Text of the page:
With the rollout of the National Disability Insurance Scheme (NDIS) in 2013, four million people1 with disabilities now have more choice and control over their day-to-day lives and the support services they receive. Due to the demand of support care, there are more job opportunities for compassionate, patient, and positive people to dedicate themselves to this industry.

If you are interested in a career in disability support, this article is going to deep dive into the role of a disability support worker, and the qualifications and certifications you will need before you begin working.

We will also go into the work environment you will be immersed in if you decided to apply to our organization, Equality Disability Health Care Services (EDHCS).

What does a disability support worker do?

A disability support worker helps people with disabilities throughout their day-to-day life. This could take place in a variety of different locations like client’s homes, care centers, or hospitals. Depending on the location, a support workers caseload will differ; some can support a wide range of clients while others may work with only few.

This career also offers flexibility in how you may choose to work. You can decide to have a full-time career working with an agency or facility, or you can be self-employed, giving you the option to choose both your schedule and type of clients.

Here is a list of different types of jobs and sectors available in disability care:

  • Personal Care
  • Live-in Support
  • Supported Independent Living
  • Mental Health

The tasks that you will be helping clients with range from life skills, social outings, emotional support, or improving their overall quality of life. Specifically, our support workers at EDHCS help with personal activities, group activities, social activities, household tasks, skill development, support coordination, travel and transportation, and accommodation.

You’ll find a more in depth look at each of these services at our website.  

What do I need to become a disability support worker?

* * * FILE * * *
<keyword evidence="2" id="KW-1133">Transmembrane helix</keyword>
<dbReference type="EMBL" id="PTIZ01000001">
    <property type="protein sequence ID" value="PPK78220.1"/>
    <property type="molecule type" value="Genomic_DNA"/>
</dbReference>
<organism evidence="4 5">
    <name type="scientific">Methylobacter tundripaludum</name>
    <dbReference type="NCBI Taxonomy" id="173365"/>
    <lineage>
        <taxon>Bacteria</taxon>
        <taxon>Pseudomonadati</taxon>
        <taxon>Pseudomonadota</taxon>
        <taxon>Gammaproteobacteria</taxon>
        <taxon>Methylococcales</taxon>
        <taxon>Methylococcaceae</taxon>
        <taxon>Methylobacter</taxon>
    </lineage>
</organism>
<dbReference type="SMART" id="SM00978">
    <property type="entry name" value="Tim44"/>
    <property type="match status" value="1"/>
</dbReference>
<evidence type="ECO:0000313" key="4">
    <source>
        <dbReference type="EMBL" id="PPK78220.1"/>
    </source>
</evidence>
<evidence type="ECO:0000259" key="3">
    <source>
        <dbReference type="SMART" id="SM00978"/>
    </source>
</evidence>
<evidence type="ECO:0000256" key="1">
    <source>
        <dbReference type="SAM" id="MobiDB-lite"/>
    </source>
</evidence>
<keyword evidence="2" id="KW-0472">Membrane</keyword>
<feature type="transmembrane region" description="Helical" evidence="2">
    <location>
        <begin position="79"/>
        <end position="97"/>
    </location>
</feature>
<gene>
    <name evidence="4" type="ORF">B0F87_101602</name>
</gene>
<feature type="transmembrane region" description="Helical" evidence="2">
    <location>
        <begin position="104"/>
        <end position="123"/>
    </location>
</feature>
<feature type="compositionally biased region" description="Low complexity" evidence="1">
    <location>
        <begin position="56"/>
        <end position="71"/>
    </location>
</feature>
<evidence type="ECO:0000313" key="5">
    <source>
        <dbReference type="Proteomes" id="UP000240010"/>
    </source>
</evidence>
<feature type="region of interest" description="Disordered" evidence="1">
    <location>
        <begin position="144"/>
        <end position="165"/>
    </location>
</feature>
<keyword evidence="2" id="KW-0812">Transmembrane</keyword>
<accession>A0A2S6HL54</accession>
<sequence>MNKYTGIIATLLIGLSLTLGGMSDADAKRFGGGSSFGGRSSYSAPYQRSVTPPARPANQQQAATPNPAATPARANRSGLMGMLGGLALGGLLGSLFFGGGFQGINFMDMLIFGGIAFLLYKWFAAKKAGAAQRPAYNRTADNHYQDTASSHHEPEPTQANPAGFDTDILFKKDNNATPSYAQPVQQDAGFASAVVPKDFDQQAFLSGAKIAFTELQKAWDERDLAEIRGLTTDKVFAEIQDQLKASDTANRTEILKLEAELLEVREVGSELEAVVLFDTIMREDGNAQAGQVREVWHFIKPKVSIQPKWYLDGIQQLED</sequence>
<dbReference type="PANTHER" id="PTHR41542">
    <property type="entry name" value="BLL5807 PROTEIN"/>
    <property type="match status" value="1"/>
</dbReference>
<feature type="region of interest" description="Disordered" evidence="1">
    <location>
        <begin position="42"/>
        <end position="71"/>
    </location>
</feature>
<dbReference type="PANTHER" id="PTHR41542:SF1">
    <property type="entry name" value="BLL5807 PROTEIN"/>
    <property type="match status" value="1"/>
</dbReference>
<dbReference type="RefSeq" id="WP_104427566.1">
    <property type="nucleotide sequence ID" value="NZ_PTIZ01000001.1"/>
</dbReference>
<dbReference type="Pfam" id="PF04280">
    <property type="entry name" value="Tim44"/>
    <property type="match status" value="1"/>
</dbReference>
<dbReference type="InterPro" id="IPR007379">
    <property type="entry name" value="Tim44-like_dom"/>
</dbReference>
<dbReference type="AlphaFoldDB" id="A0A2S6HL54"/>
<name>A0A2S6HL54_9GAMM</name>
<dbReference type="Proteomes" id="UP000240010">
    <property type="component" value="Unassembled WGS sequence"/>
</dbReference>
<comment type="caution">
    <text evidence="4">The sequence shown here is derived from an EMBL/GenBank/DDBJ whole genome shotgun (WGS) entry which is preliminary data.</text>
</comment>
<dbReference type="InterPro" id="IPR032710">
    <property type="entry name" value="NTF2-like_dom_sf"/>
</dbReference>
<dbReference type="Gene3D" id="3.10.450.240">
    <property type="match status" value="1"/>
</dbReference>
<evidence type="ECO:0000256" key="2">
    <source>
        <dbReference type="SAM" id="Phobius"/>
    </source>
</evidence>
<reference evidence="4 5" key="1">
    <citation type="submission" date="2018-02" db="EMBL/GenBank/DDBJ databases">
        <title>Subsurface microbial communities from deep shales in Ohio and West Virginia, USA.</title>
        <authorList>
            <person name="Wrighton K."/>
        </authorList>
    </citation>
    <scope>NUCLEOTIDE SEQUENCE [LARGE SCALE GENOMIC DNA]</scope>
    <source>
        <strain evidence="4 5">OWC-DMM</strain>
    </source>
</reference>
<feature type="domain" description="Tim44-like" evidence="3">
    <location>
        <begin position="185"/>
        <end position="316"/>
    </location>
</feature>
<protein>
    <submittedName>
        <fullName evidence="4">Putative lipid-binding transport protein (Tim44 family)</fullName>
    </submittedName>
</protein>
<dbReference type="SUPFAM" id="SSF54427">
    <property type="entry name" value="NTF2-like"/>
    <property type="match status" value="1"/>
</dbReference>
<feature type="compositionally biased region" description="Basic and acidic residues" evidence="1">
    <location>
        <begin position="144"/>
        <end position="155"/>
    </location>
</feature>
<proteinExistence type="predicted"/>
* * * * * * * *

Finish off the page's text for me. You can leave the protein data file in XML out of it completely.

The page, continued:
There is no formal education or degree to become a disability support worker; only 11% of workers have completed Year 10 or below of school. However, there are a few certifications and requirements needed that will be helpful when finding and starting your career:

Certificate III in Individual Support


This certificate program combines theory with practical training to give you the skills to provide individualized, person-centered support. It will give you the opportunity to work in home disability support or in a support facility.

It takes about fourteen weeks to complete, but it’s typical for programs to last six months to a year. The core curriculum covers topics like principles of support care, healthy body systems, and safe client care practices. There are also a variety of electives to choose from to further your education. The cost of this certificate is $2900 AUD, with many provinces offering subsidies to help with tuition.

If you are interested in this certificate, click here.

Certificate IV in Disability

This certificate provides specialized training as a disability support worker, offering you more work independence and flexibility. Since this is a higher-level certificate, it’s typically taken by individuals who have been working in the industry already because it prepares them for either a more specialized role or a leadership role.